Dr. Weinberg’s current research focuses on the longitudinal study of collective bargaining relationships during the representation phase of the unionization process. In particular, he analyzes the factors that contribute to the preservation or dissolution of such relationships. His emphasis on studying the representation phase, meaning beyond the settlement of the first collective agreement, addresses the dearth of empirical quantitative analysis of the experience and evolution of bargaining relationships throughout the later stages of their lifecycle. Within this research stream, he has examined whether the occurrence of conflict early in bargaining relationships has a lasting impact on their viability. He is also conducting research on how work stoppages, wage settlements, and union displacements/mergers affect relationship duration respectively. His other research stream analyzes the effect that dispute resolution mechanisms used in the collective bargaining process have on bargaining relationships and contract settlements. His research on first contract arbitration’s (FCA) ability to foster bargaining relationships has appeared in the journal Industrial Relations: A Journal of Economy and Society and his current work on FCA seeks to identify whether there is a deterrent effect that accompanies FCA legislation. He also examines the wider array of dispute resolution mechanisms, including conciliation, mediation, and work stoppages, to uncover whether they contribute to the maintenance of the relationship and, further, improve relationship health by inducing the parties to settle subsequent negotiations at earlier stages in the process. His teaching interests include labour policy and analysis; labour relations and collective bargaining; negotiations and conflict resolution; and research methods.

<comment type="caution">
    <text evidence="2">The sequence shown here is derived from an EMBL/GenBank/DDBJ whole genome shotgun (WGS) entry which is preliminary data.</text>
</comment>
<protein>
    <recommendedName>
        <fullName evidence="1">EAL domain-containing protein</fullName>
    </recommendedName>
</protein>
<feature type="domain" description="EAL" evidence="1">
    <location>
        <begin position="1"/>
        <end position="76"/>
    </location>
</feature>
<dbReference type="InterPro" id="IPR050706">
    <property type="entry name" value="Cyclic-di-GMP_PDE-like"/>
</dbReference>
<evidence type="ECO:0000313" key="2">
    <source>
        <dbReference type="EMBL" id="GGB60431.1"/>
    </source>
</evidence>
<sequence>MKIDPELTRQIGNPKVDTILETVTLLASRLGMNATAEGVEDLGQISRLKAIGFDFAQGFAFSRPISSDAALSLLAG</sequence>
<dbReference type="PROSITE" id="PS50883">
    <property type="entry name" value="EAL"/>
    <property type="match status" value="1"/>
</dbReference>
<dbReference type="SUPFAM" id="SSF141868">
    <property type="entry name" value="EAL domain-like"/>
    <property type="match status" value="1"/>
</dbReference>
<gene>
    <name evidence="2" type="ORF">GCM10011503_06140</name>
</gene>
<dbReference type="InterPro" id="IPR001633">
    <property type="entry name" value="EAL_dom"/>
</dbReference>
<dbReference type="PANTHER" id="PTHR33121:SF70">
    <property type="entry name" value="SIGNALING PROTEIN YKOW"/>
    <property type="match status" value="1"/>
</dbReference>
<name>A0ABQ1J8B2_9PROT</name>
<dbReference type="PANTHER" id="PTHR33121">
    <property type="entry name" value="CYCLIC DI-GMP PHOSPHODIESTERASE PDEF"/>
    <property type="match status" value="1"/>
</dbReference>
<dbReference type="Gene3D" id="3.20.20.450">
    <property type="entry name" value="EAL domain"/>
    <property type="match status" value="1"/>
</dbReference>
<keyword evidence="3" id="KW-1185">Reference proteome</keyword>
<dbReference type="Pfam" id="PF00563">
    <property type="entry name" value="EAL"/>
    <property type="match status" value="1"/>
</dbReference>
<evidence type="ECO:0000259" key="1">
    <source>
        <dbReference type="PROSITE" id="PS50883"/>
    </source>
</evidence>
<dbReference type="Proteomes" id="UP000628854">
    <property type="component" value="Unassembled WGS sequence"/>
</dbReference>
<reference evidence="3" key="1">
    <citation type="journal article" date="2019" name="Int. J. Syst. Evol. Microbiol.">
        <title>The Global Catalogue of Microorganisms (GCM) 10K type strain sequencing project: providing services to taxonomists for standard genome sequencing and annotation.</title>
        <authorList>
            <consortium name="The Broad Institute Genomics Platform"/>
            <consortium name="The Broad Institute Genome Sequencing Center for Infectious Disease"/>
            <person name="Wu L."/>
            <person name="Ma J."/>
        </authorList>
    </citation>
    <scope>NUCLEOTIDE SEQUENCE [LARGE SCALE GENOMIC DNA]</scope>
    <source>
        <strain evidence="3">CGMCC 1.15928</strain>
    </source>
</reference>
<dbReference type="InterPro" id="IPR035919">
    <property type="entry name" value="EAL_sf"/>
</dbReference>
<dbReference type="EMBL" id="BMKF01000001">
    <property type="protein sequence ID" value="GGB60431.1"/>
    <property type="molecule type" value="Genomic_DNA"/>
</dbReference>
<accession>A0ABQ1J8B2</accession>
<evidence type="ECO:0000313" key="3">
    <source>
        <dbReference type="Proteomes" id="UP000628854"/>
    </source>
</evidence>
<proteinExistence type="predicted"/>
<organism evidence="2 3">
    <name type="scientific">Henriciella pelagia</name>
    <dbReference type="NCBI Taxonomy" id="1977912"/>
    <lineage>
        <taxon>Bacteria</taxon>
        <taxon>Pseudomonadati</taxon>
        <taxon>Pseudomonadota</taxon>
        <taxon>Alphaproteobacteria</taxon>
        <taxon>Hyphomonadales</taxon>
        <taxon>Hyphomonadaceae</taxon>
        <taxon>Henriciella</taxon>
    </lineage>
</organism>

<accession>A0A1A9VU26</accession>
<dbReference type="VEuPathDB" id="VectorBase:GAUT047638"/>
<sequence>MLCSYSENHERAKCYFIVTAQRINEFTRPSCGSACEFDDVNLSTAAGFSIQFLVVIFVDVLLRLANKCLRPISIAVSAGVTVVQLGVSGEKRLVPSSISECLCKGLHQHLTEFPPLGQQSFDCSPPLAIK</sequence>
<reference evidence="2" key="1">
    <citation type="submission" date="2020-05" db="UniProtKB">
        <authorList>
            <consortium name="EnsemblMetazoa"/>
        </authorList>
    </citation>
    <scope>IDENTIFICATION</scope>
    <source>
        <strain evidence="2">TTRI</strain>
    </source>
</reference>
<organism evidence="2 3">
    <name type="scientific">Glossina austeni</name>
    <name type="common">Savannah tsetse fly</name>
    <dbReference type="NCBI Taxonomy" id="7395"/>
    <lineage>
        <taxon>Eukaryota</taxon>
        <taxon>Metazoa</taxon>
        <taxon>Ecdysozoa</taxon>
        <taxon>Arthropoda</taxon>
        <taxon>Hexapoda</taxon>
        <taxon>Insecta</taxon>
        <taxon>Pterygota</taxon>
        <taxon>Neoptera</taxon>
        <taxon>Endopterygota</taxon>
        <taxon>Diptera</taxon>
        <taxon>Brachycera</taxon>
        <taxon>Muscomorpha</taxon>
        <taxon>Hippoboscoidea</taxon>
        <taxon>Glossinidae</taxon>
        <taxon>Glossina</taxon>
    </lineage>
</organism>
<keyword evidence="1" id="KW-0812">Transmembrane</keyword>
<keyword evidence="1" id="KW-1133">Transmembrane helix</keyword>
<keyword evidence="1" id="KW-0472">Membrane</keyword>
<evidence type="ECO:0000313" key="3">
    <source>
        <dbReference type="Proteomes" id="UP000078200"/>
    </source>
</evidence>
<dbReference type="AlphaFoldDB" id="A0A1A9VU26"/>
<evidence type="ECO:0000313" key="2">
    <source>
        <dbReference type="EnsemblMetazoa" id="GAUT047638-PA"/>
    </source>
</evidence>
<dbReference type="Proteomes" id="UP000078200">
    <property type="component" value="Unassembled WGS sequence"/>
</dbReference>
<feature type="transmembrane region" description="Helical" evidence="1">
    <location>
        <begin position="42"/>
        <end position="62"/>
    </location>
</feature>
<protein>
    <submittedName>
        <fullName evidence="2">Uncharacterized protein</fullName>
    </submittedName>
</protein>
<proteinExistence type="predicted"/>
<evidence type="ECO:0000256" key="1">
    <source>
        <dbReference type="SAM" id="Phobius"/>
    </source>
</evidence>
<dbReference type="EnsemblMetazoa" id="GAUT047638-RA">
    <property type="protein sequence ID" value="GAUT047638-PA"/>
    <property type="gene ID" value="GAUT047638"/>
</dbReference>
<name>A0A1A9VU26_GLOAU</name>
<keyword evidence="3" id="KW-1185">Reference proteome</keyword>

Bradley R. Weinberg joined the Masters of Industrial Relations Program at Queen’s University after receiving his Ph.D. from Cornell University’s School of Industrial and Labor Relations. The concentrations of his doctoral studies were in the areas of International Comparative Labour, Labour Relations, and Policy Analysis and Management. Prior to his Ph.D., he received an M.S. in industrial relations from Cornell University, a B.A. in economics from Hobart College and he worked at the International Labor Organization (ILO).